• “Do everything without grumbling or arguing, so that you may become blameless and pure, children of God without fault in a warped and crooked generation. Then you will shine among them like stars in the sky” (Philippians 2:14-15, NLT)
  • “These people are grumblers and faultfinders; they follow their own evil desires; they boast about themselves and flatter others for their own advantage” (Jude 16).

Some final thoughts on thankfulness

  • The Christian life cannot be lived as God intended apart from a perpetual dialogue of gratitude toward God and others. Initiate an intentional dialogue of thankfulness today. Start with a purposeful week of gratitude ands watch how it grows. What if God made you live today on only those things you thanked Him for yesterday? 
  • We all have bad days when we’re not the most cheerful persons. And there are proper ways to express disappointment. Yet we need to become more mindful of our witness for Christ if our attitudes are creating a negative reputation.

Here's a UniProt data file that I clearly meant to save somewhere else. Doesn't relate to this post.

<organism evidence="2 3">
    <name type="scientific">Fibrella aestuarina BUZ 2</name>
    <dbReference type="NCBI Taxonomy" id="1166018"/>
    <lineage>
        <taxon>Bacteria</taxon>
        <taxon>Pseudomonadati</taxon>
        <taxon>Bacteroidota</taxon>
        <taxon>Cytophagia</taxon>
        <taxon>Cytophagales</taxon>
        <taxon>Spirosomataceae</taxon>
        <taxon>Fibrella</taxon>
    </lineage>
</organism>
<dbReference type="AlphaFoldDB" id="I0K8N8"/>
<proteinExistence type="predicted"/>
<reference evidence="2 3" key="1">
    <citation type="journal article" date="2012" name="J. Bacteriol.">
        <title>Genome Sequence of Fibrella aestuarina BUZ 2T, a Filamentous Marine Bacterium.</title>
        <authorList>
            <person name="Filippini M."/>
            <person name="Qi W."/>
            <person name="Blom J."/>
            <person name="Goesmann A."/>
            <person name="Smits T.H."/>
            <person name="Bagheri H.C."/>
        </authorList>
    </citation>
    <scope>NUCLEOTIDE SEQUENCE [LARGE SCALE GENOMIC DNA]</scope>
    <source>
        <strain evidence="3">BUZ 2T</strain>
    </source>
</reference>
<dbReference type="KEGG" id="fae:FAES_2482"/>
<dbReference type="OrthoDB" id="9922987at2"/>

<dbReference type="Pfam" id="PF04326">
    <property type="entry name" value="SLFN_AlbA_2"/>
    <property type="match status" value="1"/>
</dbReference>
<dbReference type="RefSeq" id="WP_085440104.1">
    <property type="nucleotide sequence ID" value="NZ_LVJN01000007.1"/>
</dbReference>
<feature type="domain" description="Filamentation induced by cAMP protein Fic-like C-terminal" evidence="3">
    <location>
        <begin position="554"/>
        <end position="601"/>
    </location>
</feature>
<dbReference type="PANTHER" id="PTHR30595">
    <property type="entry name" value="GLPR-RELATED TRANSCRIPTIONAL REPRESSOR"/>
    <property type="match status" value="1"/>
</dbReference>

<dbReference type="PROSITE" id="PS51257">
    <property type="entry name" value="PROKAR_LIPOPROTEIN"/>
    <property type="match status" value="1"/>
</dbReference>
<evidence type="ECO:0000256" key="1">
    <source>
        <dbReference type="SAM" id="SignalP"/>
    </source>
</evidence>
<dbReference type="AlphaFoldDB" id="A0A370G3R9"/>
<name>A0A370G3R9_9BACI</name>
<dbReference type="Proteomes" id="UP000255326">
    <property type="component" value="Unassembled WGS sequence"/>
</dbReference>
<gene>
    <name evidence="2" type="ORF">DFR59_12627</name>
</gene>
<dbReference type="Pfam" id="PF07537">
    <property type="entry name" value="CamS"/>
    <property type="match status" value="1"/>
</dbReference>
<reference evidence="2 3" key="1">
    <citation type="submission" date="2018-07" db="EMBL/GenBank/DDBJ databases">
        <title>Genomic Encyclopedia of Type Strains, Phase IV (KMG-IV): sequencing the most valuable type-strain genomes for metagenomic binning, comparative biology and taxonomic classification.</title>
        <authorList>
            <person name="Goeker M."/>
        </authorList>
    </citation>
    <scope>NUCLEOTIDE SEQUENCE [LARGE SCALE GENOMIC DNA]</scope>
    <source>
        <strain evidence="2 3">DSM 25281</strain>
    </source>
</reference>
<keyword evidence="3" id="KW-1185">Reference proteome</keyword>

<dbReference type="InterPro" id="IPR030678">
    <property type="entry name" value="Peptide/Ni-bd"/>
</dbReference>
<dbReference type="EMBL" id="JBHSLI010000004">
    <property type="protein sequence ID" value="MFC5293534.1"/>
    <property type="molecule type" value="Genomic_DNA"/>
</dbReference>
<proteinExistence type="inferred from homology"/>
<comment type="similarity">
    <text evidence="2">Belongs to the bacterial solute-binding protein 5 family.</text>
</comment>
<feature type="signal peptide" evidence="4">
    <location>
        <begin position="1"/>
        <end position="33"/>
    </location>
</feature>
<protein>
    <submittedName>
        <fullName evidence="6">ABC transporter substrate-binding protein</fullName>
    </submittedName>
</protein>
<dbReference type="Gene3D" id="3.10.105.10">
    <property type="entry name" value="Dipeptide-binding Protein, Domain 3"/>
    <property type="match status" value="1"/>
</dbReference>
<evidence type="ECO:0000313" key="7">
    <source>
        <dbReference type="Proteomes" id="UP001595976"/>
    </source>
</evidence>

• Those who walk in God’s will are distinguished by a grateful and gracious disposition. How can we expect people to believe our message of hope when our lives do not reflect hope? How can grouchy people share a gospel of grace? So if you’re a critical, crabby, grumpy grumbler, please don’t tell people you’re a follower of Jesus Christ.
  • Have you become a moderately grateful person? Are you slow to give thanks and quick to complain? Your heart has drifted from the Lord if you fit these descriptions.
  • I invite you to turn to the one who can restore the joy of your salvation and learn to be amazed each day that God, “does not treat us as our sins deserve or repay us according to our iniquities” (Psalm 103:10).